On Tuesday, Indianapolis became the latest American community to file a federal lawsuit against opioid makers and drug distributors. In 2016, for every 100 Indiana residents, there were 83.9 opioid prescriptions. Lawsuits have also been filed by the states of Missouri, Ohio, Oklahoma, and nearly seventy-five cities, counties, and municipalities around the country.

In Missouri, Attorney General Josh Hawley filed a lawsuit against Purdue Pharma, Endo Pharmaceuticals, and Janssen Pharmaceuticals, citing Medicare fraud and violation of the state’s consumer protection statutes.

In Ohio, which saw 3,310 overdose deaths in 2015, Attorney General Mike DeWine has filed a lawsuit against five Pharmaceutical Companies, including Johnson & Johnson and Cephalon Inc. DeWine states that the companies have violated the Ohio Consumer Sales Practices Act by practicing fraudulent marketing and distributing misleading information about the risks and benefits of the opioids they sell, including brand names like OxyContin and Percocet, and generic drugs like oxycodone and hydrocodone.

Lawsuits seek pharmaceutical companies to take responsibility for opioid epidemic

The case in Ohio seeks for the companies to acknowledge their culpability, desist from continuing to distribute deceitful marketing materials, pay damages to the state of Ohio for costs accrued from the epidemic the companies helped cause, and reimburse Ohio residents who were affected.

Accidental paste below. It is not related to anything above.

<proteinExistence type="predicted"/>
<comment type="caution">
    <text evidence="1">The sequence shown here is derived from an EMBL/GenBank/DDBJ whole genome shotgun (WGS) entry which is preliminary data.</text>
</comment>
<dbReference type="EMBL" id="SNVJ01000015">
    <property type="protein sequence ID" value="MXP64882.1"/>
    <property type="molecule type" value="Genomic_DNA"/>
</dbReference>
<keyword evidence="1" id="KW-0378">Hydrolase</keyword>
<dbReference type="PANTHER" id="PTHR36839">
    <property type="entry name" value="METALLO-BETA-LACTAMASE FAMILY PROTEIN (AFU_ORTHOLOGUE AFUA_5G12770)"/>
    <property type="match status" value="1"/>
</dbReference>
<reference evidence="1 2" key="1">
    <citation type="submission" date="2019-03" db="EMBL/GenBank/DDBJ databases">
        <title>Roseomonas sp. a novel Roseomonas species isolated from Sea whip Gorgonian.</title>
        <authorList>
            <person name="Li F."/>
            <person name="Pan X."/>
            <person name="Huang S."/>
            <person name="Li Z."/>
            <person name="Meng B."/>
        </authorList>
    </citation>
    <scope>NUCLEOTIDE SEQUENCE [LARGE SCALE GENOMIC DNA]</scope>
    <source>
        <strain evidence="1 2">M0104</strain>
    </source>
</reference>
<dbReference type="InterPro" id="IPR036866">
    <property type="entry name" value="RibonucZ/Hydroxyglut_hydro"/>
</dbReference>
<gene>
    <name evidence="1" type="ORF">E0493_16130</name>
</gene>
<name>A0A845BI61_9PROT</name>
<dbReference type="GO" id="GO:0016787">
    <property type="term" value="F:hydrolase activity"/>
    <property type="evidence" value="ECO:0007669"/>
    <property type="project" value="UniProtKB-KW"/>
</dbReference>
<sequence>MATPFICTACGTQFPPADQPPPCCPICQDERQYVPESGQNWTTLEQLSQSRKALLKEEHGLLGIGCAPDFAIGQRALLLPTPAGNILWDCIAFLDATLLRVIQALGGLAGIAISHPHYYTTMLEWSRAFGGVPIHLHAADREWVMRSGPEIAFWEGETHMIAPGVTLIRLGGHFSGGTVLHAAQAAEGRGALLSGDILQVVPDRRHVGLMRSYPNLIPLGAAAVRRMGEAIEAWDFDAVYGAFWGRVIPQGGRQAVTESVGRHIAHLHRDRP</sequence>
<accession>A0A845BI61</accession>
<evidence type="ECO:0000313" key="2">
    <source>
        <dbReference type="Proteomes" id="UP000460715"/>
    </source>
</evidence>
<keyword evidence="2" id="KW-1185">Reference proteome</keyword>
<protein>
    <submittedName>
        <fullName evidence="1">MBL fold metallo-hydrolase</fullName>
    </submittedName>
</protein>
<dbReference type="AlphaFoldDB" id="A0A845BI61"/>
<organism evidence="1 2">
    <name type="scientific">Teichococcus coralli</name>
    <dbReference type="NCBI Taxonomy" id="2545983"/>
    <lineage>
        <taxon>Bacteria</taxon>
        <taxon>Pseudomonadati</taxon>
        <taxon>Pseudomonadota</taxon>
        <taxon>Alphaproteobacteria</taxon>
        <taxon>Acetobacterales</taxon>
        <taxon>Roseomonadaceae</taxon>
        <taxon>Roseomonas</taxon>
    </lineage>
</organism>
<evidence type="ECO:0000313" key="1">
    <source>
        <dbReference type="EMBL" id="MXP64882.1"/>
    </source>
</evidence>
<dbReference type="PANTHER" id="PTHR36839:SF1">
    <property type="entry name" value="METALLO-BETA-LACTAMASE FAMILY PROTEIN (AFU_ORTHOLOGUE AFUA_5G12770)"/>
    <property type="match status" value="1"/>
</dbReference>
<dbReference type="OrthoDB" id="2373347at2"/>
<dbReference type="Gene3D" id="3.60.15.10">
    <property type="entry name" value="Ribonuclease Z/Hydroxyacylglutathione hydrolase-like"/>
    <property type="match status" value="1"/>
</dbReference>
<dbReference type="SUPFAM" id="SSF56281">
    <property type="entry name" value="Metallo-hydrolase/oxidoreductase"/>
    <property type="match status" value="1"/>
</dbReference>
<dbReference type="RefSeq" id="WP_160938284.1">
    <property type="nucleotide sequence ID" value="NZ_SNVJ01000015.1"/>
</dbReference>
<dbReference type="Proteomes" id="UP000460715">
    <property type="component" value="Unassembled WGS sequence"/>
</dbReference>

Other lawsuits seek similar goals. The attorneys general of 41 states have formed a coalition to investigate opioid manufacturers Allergan, Endo International, Janssen Pharmaceuticals, Purdue Pharma, and Teva Pharmaceuticals, and has demanded documents from distribution companies AmerisourceBergen, Cardinal Health, and McKesson.

U.S. Senator Claire McCaskill is also launching an investigation of opioid manufacturers with the Homeland Security and Governmental Affairs Committee. Like the suit in Ohio and so many others, the contention is that there was a concerted effort within the pharmaceutical industry to convince doctors and patients that opioids were not addictive and could be used safely for an extended period of time.

Now that opioids have become the most prescribed drugs in the United States and the leading cause of accidental death, it would seem that the pharmaceutical industry owes America some contrition.

Awaiting a civil settlement

According to The Centers for Disease Control, in 2007, a year that saw 38,371 drug-induced deaths, national health care costs to address opioid addiction totaled more than $25 billion. Ten years later, the number of deaths has doubled, and the costs continue to increase. Now that the legal opioid market has grown to $10 billion a year do the pharmaceutical companies that profit from selling addictive substances have a responsibility to contribute to the rising costs? What form that will come in remains to be seen, but when 46 states went after Big Tobacco in 1998, the civil settlement was $248 billion, the largest of its kind at the time.